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Can non-clinical repolarization assays predict the results of clinical thorough QT studies? Results from a research consortium.

Authors
  • Park, Eunjung1
  • Gintant, Gary A2
  • Bi, Daoqin1
  • Kozeli, Devi1
  • Pettit, Syril D3
  • Pierson, Jennifer B3
  • Skinner, Matthew4
  • Willard, James1
  • Wisialowski, Todd5
  • Koerner, John1
  • Valentin, Jean-Pierre6
  • 1 Center for Drug Evaluation and Research, US FDA, Silver Spring, MD, USA.
  • 2 Department of Integrative Pharmacology, AbbVie, North Chicago, IL, USA.
  • 3 HESI, Washington, DC, USA.
  • 4 Drug Safety and Metabolism, AstraZeneca, Macclesfield, Cheshire, UK.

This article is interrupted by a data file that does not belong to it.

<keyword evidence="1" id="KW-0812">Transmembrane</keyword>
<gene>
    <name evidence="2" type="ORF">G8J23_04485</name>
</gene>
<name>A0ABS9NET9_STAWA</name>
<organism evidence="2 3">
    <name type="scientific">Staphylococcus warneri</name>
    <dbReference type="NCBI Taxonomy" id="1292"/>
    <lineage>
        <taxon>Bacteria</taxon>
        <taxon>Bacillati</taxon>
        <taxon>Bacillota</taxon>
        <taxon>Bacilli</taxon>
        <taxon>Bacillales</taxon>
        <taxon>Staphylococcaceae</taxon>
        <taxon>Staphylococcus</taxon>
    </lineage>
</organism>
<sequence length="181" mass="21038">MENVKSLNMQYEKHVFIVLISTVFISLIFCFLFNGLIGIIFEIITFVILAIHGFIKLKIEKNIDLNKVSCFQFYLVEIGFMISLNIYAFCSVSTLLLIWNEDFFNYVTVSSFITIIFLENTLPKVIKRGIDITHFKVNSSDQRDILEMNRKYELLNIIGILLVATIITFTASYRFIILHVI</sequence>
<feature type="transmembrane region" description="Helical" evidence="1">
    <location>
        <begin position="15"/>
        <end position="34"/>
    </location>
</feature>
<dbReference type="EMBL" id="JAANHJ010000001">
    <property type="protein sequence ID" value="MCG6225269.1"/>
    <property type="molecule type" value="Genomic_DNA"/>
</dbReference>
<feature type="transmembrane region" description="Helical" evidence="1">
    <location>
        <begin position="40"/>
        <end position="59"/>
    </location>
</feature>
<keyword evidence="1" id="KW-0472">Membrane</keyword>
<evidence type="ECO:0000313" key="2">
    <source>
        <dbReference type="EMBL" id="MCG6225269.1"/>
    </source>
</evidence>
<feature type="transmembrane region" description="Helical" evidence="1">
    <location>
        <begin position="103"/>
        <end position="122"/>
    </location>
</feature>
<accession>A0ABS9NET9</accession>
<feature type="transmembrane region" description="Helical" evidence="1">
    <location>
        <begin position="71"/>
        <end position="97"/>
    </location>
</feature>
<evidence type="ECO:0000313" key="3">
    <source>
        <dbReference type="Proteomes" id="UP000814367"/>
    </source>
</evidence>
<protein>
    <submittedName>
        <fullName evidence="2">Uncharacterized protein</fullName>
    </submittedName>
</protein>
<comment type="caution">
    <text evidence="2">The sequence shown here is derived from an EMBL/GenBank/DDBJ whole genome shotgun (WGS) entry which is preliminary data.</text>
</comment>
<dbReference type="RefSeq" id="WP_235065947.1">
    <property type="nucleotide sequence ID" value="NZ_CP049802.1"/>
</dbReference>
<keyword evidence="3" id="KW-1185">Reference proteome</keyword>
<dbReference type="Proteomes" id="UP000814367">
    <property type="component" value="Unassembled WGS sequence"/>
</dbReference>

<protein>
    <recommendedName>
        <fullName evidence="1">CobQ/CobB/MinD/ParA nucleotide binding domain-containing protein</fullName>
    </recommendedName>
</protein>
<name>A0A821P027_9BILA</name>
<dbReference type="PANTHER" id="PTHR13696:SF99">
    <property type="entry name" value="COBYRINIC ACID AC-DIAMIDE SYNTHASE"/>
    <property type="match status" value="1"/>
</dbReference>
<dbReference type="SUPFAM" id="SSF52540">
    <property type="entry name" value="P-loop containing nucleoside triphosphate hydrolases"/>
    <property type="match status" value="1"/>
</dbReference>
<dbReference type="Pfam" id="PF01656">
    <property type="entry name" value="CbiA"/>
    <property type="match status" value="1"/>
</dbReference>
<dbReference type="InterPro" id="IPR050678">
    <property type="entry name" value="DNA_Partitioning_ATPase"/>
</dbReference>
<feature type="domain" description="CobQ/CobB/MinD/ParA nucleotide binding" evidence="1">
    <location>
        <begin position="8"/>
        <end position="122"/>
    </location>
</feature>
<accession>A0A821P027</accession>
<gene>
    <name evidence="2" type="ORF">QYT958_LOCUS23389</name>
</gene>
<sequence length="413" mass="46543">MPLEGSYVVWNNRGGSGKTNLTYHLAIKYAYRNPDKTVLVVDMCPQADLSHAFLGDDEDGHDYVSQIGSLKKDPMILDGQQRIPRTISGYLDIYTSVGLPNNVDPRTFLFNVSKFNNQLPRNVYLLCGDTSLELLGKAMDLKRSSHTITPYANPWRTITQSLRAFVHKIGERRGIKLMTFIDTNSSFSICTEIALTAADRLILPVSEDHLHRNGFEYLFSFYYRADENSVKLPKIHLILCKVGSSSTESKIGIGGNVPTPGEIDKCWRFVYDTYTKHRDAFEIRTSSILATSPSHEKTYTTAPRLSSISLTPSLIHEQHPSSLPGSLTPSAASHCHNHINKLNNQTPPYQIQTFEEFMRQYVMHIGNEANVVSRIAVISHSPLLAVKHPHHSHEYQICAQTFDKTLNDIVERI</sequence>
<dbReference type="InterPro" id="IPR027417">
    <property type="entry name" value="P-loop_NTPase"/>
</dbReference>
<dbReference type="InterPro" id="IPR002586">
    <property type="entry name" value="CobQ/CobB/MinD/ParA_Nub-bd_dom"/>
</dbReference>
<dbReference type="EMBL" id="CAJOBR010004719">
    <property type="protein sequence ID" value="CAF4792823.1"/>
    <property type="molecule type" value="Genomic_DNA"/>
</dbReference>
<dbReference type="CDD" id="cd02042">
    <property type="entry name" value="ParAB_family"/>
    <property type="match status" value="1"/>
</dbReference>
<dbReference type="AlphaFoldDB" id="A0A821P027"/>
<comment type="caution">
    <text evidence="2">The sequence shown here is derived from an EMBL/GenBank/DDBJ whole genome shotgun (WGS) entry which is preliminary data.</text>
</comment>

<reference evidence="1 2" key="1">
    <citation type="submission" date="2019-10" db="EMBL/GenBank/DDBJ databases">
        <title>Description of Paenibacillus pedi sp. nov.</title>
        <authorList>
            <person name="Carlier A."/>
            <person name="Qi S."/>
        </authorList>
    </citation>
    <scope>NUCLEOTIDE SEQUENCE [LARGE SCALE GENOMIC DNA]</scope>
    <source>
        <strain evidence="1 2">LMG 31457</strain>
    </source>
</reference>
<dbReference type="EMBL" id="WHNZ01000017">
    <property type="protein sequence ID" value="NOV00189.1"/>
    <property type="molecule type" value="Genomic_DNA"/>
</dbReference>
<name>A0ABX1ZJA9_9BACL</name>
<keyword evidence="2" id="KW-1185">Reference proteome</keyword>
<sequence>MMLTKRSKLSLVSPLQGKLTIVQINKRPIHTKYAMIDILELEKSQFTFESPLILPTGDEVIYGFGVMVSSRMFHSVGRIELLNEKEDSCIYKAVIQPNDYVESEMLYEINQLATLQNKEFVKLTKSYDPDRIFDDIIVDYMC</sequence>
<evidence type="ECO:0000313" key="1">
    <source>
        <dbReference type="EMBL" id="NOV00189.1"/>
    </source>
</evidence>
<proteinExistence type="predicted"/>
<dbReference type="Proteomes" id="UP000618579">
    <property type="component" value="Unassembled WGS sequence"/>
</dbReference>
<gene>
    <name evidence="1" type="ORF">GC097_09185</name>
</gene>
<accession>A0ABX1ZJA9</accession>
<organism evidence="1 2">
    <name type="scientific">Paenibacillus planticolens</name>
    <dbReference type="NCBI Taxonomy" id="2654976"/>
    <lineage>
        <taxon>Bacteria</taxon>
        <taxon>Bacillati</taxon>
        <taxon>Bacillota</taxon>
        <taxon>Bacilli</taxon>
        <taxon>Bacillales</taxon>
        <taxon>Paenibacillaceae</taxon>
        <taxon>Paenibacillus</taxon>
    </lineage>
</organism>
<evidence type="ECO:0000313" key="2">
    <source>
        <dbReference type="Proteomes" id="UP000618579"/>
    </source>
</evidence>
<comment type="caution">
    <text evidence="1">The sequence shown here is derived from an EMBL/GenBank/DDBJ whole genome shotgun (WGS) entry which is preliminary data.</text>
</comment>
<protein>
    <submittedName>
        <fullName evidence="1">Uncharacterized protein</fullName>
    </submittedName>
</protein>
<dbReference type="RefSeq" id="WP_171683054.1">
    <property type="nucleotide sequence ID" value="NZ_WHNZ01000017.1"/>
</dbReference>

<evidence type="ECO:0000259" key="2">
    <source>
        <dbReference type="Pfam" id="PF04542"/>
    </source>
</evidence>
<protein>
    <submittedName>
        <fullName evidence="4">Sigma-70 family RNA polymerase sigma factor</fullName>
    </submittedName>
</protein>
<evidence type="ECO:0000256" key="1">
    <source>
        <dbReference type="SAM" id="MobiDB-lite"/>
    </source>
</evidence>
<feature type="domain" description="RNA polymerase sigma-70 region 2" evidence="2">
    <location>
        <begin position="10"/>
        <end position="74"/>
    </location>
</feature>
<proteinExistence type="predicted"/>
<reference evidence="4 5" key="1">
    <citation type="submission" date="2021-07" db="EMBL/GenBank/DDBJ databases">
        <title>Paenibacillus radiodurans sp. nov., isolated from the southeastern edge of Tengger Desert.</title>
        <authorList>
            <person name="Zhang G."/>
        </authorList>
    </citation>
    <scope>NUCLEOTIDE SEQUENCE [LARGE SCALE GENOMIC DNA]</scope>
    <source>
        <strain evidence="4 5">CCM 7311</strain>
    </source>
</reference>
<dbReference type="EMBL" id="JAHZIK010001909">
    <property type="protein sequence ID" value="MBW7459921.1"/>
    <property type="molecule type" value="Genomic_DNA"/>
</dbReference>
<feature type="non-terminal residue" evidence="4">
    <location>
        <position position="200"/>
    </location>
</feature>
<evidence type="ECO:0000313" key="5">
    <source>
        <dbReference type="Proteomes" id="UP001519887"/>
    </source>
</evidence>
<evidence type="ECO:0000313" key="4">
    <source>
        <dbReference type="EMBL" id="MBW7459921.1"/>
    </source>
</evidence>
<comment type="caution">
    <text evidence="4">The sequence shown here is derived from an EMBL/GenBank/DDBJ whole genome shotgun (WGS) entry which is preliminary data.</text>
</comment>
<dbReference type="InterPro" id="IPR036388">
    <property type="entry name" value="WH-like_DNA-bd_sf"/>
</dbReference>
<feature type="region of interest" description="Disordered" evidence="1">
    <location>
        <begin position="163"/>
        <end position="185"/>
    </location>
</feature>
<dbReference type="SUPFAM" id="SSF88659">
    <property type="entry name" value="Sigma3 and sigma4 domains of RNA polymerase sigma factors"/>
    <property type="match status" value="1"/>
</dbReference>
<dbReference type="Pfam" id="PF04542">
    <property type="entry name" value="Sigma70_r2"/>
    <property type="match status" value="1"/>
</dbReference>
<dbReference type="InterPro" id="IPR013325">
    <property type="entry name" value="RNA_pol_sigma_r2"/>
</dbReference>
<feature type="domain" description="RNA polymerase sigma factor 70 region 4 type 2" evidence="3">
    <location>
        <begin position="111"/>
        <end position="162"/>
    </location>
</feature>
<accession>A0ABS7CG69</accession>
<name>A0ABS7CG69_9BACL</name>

• 5 Drug Safety Research and Development, Pfizer, Groton, CT, USA.
  • 6 Non-Clinical Development, UCB-Biopharma SPRL, Braine-l'Alleud, Belgium. , (Belgium)
Type
Published Article
Journal
British Journal of Pharmacology
Publisher
Wiley (Blackwell Publishing)
Publication Date
Feb 01, 2018
Volume
175
Issue
4
Pages
606–617
Identifiers
DOI: 10.1111/bph.14101
PMID: 29181850
Source
Medline
License
Unknown

Abstract

The predictive value of hERG, APD and QTc assays varies, with drug concentrations strongly affecting translational performance. While useful in guiding preclinical candidates without clinical QT prolongation, hERG and QTc repolarization assays provide greater value compared with the APD assay.

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